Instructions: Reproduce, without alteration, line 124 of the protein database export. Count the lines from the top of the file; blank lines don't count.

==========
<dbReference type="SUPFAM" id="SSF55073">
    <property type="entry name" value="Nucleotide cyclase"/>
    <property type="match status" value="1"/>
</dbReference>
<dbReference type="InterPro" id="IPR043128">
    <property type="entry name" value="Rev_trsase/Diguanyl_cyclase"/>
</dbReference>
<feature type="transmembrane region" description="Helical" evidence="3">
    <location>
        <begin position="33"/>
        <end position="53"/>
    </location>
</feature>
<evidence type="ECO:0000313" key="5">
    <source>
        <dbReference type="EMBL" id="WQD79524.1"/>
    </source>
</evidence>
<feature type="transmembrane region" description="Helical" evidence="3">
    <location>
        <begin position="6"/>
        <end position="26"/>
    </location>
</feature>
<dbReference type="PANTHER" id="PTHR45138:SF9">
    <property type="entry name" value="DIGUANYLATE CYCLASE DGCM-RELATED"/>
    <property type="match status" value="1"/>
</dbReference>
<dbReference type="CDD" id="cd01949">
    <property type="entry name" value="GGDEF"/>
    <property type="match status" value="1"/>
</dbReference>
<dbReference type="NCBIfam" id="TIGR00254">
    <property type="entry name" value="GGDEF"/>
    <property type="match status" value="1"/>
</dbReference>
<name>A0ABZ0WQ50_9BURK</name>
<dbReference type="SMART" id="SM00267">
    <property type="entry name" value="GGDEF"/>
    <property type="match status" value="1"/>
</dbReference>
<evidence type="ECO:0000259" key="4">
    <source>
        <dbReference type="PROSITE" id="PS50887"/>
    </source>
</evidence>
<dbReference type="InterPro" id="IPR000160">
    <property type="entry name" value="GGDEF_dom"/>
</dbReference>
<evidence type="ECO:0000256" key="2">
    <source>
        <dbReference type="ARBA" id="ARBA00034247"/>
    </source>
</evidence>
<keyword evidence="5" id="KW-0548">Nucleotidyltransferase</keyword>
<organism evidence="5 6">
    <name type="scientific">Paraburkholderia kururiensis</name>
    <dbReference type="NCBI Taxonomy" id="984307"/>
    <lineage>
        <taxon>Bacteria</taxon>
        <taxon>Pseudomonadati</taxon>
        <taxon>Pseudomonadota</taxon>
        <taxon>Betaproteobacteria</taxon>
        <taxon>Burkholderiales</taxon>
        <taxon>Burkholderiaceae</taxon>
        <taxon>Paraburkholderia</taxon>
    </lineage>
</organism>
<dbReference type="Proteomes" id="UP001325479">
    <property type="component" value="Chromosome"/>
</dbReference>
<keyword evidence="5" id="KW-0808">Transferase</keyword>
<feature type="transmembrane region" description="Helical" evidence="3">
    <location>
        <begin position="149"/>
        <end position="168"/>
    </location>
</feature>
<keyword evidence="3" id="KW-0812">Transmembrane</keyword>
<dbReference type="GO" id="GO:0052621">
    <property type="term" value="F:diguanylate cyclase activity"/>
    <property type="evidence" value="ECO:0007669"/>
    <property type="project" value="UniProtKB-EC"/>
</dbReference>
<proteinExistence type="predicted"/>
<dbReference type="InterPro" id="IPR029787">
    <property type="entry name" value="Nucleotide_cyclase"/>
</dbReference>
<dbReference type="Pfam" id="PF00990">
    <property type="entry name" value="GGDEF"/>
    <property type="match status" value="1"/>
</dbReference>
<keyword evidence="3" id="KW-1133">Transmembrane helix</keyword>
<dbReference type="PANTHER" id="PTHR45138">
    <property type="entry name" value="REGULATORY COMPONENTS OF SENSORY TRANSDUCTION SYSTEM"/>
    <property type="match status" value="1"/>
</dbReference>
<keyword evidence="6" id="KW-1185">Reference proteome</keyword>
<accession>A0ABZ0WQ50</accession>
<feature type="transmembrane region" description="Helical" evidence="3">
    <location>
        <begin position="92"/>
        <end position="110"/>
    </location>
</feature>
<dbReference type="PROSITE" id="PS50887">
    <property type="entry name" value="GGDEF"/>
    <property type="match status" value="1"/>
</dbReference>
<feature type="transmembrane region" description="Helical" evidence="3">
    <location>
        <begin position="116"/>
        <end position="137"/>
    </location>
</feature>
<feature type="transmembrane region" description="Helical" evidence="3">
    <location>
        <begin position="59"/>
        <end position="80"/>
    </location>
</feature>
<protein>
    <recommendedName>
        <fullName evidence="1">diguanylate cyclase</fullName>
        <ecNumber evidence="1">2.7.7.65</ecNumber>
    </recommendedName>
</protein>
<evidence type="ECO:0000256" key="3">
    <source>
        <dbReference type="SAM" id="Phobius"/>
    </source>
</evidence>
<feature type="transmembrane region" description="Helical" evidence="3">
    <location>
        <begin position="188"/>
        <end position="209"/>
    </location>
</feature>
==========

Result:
        <fullName evidence="1">diguanylate cyclase</fullName>